The land of Hyrule from the Legend of Zelda franchise is among the most well-known and beloved locales in all of video games, but many feel that the long-tenured series has seen too much of Hyrule. Nintendo may be tempted to start fresh on the Wii U with a new land, but there are several significant reasons why Link’s first HD adventure should be in familiar territory.
Sometimes it’s good to have a change of scenery… but it’s also good to come home. The Zelda franchise has typically offered a pretty good balance of games set in Hyrule and games that visit new lands, adding variety and depth to Link’s universe. However, with the jump to HD comes a chance to re-create Hyrule in all the glory that wasn’t possible on previous consoles.
That leads us to one of the great questions concerning Zelda Wii U: should it take place in Hyrule or in a new, never-before-seen region of the Zelda universe? Share your thoughts in this week’s Weekend Wondering poll!
Wii U hasn’t kicked off this generation with a bang in terms of third-party support – both from the publishers and from early adopters not gravitating toward the plentiful third-party launch games en masse. Activision can’t be happy with the slow performance of Call of Duty: Black Ops II on Wii U, EA didn’t think a Wii U version of Crysis 3 would be viable, and we’ve been hearing reports right and left that other Wii U projects are getting cancelled.
For all Nintendo’s talk about getting third parties back, and all their efforts to create a controller and a platform with relative parity to current market offerings, the great Nintendo console Renaissance that people seemed to believe might be coming just hasn’t happened. What exactly is going on here? Are Nintendo and its fans just never going to be a good fit for third parties as things are? Or do third parties need to better adjust their publishing strategies to cater to Nintendo’s audience?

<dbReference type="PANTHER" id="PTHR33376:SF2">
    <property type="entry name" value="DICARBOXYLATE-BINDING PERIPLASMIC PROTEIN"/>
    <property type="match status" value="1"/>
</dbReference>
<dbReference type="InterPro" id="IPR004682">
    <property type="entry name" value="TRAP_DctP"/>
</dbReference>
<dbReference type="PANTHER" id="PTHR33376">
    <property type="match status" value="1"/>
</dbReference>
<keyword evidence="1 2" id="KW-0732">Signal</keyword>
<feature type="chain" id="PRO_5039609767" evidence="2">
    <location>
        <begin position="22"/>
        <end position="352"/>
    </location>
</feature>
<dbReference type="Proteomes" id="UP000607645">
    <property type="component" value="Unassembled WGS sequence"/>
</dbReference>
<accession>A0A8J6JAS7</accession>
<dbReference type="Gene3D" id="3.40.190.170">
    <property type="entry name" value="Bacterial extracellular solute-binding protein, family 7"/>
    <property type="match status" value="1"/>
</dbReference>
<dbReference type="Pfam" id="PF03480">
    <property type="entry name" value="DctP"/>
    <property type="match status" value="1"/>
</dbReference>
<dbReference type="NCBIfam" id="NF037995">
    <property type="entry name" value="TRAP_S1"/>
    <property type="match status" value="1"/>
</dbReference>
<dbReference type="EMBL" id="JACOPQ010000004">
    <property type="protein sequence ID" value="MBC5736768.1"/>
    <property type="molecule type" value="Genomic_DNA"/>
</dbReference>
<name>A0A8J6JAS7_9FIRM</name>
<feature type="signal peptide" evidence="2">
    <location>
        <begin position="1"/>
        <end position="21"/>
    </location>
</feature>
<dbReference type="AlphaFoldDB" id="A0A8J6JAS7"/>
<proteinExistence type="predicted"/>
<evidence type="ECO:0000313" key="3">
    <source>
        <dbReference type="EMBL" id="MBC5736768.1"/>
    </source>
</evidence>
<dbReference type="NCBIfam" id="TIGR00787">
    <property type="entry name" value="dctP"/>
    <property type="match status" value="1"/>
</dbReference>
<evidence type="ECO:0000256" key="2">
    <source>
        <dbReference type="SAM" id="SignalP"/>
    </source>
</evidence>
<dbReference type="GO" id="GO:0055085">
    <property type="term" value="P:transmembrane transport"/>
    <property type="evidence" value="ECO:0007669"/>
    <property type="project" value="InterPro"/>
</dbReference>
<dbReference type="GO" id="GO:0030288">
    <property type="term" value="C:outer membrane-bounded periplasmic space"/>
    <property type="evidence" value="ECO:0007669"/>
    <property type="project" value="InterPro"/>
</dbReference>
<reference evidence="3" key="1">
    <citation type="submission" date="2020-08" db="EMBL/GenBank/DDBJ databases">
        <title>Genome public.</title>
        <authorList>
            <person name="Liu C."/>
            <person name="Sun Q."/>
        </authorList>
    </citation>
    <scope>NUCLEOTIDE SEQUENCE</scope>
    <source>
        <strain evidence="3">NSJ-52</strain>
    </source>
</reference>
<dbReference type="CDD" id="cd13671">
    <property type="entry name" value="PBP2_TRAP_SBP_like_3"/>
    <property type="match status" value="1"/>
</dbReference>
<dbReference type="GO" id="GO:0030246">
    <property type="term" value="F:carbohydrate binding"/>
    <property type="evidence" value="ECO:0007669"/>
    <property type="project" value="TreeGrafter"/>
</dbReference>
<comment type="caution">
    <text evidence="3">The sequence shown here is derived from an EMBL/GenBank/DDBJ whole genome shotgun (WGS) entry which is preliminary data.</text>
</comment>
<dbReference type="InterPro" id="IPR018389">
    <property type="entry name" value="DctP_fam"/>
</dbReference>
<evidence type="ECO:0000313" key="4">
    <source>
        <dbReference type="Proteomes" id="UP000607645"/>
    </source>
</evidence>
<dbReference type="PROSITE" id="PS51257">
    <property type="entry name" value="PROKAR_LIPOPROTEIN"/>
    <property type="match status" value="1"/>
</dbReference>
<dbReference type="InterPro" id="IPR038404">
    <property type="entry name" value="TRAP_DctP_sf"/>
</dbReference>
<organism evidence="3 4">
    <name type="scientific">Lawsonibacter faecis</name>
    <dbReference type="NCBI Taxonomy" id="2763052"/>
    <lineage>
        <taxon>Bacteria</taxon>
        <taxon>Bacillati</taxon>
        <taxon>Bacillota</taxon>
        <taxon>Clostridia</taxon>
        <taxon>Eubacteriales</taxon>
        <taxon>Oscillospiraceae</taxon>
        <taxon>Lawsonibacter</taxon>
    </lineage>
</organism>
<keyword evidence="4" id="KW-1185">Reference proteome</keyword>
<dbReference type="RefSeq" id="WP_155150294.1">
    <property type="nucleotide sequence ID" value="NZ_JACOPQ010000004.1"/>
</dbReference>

Let us know what you think in this week’s Weekend Wondering poll!
Sony’s kicking off a PlayStation retrospective series to lead in to the PlayStation 4 announcement at PlayStation 2013 next week, and so we decided that the best way to celebrate the upcoming debut was to look back on Sony’s history in the gaming market, too – but we’re kicking it off with a focus on your experiences.
That’s right: this week’s Weekend Wondering poll is all about the PlayStations of the past. Which PlayStation generation do you hold the fondest memories of? Share your thoughts in this week’s poll!
This is a staff response piece to this week’s “Weekend Wondering” community poll question: “Which Should Come First for Vita, a Price Cut or More Games?” Feel free to share your own thoughts on the subject in the comments!
A big part of the identity development process for a new system is hitting a stride in terms of system-selling software. For Nintendo, that means Mario, Pokémon, and The Legend of Zelda – all games you can’t find anywhere else but on Nintendo’s platforms. And Nintendo’s historically been good at changing up the experience between consoles and handhelds, so the Zelda you play on your handheld is going to differ in meaningful ways from the Zelda you play on your TV.
It’s clear from the sales of PS Vita across its first full year on sale that the system hasn’t found its big system-sellers yet. Let’s take a look at some historical system sellers and see what’s missing.
I tend to give PS Vita a rough time, but I really do think it’s an attractive machine with a lot of potential. It’s just… at present, the combination of its steep price and lack of must-have titles makes for a pretty unattractive value proposition. Hardware alone doesn’t sell a game platform. It needs to be more than just a machine.
So far Vita hasn’t sold all that well, and I’m curious to see what it’d take for that to change. I’ve advocated for a long time that it’s the games that will determine Vita’s fate, but I’m starting to think the games need to come alongside a price drop to really be effective.
What do you think would be most helpful right now? More games, or a price cut? Share your thoughts in this week’s Weekend Wondering poll?
Judging by Wii U’s sales performance, it’s pretty clear that Wii U hasn’t convinced too many people to make the leap to Nintendo’s next generation system. This naturally leads us to question why that’s the case. Is there just not enough confidence in the system’s software lineup? Do people want to see more first or third-party games in action before they decide? Are people holding out to see how Wii U stacks up against other next-gen platforms from Microsoft and Sony? We’d like to get to the bottom of the issue as best we can.
For this week’s (late) Weekend Wondering poll, we’ve prepared a few of the more obvious reasons, and we’re asking everybody – both Wii U owners and non-Wii U owners – to chime in on what they need to sell them on Nintendo’s latest platform.